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Gas prices begin climb toward $4.50 a gallon, experts say

Gas prices could hit $4.50 a gallon nationwide by summer because of sanctions on Iran, a frigid winter in Europe, and logistical challenges in the US. The current all-time high is $4.11.

Chevron gas prices are displayed in Modesto, Calif., Wednesday.

Debbie Noda/The Modesto Bee/AP

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Many drivers are already grumbling at gas prices this winter. But by this summer, Friday's AAA average of $3.58 a gallon for regular gasoline may look downright attractive.

Some energy analysts think gasoline on a national basis could climb into the $4.50 a gallon range. That would be above the all-time peak of $4.11 a gallon set on July 14, 2008. In some states such as California, Hawaii, and Alaska, prices are normally higher and could get closer to $5 a gallon.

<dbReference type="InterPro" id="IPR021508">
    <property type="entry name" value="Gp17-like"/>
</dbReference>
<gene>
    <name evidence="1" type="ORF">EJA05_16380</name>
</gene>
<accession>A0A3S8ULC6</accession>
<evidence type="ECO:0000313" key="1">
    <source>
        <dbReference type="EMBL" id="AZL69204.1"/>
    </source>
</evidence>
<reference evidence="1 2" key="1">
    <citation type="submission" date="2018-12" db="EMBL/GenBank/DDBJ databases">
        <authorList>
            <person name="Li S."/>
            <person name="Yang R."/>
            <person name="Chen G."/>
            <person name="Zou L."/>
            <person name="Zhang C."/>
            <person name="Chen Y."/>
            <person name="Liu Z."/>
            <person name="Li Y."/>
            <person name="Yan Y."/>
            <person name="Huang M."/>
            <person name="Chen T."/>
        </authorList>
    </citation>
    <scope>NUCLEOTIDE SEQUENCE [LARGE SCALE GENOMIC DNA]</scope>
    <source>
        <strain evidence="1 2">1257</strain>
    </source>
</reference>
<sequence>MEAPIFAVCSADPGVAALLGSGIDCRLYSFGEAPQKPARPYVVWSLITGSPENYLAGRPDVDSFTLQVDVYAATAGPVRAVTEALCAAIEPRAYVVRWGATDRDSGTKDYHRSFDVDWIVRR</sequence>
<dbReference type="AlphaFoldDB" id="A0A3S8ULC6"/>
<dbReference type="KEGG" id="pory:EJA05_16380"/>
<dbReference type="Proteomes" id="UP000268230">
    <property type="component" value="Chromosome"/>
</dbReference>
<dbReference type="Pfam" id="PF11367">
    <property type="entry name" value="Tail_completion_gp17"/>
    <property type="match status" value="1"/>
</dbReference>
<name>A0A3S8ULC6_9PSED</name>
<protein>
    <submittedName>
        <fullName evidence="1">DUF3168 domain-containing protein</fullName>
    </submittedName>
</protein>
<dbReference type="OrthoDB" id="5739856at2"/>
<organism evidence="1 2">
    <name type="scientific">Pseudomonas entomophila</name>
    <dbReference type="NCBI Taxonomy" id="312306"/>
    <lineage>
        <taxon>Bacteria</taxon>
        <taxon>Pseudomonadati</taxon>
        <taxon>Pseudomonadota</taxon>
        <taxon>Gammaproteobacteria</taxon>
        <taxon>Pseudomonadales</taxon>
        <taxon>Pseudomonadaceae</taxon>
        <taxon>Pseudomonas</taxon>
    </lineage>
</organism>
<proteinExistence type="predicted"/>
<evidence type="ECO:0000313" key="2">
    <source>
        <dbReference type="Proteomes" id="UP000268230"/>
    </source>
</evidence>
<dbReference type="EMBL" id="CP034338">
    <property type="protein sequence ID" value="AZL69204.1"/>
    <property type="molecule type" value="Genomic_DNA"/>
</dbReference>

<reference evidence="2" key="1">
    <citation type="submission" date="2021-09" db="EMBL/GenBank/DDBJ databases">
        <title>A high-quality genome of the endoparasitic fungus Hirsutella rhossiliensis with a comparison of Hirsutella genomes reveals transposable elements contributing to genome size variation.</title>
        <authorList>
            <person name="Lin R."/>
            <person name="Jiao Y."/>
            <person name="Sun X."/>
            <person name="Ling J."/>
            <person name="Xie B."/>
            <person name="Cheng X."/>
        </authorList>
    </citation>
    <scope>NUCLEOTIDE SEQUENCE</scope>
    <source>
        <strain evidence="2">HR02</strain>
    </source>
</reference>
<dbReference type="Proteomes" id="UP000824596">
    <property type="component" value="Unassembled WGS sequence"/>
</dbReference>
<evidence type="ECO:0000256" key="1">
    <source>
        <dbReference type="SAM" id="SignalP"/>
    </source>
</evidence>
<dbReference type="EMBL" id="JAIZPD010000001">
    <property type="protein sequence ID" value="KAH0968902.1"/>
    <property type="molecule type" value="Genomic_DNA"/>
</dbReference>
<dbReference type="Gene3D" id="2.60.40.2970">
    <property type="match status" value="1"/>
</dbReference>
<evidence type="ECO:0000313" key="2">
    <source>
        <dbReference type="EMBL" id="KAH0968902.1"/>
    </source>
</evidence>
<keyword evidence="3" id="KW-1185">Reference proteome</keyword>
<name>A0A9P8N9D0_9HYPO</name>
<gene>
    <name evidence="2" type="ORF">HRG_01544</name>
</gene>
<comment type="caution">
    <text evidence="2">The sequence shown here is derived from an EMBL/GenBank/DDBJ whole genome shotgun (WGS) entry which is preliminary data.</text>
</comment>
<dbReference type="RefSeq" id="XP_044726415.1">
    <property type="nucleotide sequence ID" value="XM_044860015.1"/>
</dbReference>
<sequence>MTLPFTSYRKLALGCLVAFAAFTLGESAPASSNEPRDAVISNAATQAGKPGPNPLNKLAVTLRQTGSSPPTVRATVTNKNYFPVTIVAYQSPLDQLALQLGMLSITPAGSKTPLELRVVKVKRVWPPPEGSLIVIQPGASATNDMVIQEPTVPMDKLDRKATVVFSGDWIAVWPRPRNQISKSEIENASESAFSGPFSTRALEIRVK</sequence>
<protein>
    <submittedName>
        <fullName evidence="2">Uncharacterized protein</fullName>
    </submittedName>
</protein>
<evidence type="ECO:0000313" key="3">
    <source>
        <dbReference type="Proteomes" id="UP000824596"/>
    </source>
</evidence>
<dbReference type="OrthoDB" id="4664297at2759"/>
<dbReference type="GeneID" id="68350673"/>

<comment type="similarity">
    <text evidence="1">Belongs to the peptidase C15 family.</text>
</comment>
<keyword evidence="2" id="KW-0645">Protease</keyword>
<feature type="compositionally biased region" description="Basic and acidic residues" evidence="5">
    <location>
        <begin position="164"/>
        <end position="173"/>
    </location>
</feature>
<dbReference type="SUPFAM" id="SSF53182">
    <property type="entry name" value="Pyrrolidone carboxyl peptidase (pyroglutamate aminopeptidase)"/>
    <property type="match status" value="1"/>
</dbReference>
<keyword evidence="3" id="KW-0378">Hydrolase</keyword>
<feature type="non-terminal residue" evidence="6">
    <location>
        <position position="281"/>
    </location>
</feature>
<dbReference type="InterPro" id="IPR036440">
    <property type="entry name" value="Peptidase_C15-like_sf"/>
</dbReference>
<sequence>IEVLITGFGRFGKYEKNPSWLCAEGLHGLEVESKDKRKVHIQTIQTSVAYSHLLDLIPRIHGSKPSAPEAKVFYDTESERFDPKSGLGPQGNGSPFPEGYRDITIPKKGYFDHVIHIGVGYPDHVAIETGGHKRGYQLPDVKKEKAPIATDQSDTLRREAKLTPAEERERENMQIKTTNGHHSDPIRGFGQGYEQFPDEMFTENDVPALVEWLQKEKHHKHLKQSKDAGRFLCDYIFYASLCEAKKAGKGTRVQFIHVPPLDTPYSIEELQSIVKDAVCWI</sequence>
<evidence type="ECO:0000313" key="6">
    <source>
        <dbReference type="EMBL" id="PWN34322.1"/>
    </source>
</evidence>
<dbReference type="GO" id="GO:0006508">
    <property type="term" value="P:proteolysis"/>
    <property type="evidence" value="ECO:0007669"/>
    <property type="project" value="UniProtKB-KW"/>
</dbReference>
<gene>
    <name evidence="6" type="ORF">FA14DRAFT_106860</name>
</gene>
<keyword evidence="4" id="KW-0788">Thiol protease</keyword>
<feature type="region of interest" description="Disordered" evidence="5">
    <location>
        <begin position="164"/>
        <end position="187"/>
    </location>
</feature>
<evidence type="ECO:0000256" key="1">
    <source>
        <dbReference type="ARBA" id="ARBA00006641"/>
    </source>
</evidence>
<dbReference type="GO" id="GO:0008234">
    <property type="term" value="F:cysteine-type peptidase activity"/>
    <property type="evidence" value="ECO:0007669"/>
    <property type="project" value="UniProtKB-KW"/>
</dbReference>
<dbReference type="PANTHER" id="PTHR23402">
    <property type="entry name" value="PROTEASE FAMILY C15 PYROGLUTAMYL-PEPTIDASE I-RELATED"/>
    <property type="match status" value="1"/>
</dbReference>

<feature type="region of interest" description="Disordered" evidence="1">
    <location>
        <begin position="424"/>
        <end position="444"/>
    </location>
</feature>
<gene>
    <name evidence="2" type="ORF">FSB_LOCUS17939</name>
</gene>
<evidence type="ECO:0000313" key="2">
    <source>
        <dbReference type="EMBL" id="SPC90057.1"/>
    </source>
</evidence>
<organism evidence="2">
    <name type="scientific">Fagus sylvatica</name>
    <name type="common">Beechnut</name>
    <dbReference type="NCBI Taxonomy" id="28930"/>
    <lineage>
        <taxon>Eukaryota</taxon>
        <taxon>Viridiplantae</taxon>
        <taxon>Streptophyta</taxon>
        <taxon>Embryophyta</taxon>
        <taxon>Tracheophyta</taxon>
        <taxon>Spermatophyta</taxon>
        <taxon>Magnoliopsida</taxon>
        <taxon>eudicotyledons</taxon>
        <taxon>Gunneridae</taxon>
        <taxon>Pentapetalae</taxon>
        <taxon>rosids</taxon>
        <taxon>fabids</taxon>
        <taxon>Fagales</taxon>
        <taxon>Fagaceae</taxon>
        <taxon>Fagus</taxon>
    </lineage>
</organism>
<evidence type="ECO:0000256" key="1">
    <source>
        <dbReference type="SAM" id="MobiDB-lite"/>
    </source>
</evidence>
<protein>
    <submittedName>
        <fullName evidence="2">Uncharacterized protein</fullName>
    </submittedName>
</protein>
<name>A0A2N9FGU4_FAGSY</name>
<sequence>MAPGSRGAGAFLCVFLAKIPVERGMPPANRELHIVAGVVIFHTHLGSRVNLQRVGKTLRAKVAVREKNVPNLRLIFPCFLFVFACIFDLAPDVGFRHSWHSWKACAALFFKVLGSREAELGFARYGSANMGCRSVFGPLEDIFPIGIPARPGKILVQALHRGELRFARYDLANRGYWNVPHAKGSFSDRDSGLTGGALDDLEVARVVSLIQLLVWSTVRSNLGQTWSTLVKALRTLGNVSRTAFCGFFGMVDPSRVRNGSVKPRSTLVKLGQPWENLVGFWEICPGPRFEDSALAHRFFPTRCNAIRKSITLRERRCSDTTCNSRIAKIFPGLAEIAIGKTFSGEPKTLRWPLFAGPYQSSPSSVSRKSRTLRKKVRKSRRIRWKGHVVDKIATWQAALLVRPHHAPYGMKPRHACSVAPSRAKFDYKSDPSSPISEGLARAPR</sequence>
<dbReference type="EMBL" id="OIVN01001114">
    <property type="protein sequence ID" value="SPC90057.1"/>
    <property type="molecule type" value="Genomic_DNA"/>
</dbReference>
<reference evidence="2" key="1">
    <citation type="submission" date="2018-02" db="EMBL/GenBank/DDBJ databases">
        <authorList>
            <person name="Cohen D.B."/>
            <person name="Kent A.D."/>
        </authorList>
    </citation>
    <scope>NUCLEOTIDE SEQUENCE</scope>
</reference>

“We are on track for a very expensive summer,” says Sander Cohan, a gasoline-market analyst and principal at Energy Security Analysis, Inc. in Wakefield, Mass.

During the past two weeks, the price of crude oil on the international markets has risen by $7 a barrel to about $120 a barrel, in large part because of uncertainty over Iran, which has threatened to disrupt oil supplies because of a tightening financial noose around it.

“All that has to happen is for a tanker to hit a mine and the prices will be jumping,” says Mike Breard, an oil and gas analyst at Hodges Capital in Dallas. “A lot of people are afraid of oil rising to $140 a barrel.”

Every $1 rise in the price of oil ultimately results in an increase of 2.4 cents a gallon at the pump if the price stays up.


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